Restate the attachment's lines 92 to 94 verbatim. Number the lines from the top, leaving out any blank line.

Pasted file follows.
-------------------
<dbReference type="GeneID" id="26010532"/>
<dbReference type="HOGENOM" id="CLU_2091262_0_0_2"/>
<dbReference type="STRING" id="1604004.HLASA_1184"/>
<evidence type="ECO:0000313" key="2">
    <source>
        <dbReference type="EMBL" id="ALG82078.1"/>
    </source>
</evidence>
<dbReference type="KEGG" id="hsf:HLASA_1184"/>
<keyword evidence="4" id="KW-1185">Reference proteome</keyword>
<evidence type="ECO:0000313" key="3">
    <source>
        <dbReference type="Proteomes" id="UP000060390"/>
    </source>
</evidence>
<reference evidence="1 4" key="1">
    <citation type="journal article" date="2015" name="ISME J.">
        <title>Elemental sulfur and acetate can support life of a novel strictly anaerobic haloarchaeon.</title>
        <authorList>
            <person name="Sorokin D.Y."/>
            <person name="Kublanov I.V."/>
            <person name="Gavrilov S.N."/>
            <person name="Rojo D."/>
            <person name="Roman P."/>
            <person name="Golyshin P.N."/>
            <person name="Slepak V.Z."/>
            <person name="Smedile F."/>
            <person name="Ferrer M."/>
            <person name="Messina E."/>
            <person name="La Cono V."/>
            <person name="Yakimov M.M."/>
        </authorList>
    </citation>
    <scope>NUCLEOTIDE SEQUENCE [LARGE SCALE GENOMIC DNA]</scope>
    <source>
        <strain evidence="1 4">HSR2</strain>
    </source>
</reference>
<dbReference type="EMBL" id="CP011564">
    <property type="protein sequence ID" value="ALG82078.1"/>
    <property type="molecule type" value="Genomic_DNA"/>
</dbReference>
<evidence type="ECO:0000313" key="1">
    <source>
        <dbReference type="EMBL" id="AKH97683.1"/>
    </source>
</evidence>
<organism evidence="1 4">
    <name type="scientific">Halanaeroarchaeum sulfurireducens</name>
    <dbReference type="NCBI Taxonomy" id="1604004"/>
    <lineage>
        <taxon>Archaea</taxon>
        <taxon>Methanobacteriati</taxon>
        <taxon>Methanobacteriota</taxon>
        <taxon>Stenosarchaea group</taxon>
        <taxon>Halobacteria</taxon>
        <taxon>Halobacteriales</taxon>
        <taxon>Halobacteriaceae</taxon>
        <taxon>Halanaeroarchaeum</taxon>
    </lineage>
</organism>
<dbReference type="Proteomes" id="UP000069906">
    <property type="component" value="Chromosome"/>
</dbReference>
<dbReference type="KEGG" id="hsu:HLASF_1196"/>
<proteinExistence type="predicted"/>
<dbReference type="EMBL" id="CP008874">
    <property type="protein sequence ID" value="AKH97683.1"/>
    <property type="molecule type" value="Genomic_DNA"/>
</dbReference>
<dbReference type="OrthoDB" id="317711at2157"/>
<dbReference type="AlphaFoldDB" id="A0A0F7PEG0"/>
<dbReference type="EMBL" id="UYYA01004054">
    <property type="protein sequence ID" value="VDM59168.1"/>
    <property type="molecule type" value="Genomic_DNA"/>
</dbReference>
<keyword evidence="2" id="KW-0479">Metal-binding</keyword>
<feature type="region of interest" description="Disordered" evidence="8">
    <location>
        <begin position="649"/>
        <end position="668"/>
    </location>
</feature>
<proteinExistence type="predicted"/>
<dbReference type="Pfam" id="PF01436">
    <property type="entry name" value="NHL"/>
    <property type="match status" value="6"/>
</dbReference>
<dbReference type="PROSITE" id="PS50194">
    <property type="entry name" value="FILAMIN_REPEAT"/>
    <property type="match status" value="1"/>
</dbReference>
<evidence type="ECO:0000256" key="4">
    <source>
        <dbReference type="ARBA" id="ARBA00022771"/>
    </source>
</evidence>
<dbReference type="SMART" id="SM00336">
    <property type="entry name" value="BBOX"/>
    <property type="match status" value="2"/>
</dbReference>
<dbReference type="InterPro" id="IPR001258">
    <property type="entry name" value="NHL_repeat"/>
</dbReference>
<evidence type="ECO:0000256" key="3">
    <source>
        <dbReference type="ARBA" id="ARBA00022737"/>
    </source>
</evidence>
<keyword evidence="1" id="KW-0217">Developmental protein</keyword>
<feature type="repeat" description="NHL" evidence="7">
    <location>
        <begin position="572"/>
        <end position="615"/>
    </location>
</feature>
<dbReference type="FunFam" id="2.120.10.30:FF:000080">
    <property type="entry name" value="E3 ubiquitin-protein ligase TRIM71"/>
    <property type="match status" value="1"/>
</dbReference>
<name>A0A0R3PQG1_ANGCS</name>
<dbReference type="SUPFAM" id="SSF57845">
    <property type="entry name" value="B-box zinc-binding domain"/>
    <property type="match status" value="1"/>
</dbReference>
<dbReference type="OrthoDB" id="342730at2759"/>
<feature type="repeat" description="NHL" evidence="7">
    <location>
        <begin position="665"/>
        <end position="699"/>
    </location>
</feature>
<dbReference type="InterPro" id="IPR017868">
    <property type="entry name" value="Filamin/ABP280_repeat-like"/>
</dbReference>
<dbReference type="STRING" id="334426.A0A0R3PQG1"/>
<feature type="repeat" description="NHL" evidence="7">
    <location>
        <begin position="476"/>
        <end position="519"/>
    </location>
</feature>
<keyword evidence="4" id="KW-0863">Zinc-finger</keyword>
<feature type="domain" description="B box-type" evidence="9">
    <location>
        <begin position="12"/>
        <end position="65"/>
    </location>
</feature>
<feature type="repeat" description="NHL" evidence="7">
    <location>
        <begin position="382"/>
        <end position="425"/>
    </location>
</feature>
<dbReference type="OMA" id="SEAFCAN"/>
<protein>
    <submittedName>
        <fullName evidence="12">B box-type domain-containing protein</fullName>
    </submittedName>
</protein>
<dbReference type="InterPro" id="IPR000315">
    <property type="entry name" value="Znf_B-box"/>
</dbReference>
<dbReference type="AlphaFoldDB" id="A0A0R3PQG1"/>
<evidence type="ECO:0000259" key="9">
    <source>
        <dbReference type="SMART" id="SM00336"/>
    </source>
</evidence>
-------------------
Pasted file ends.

</dbReference>
<evidence type="ECO:0000256" key="4">
    <source>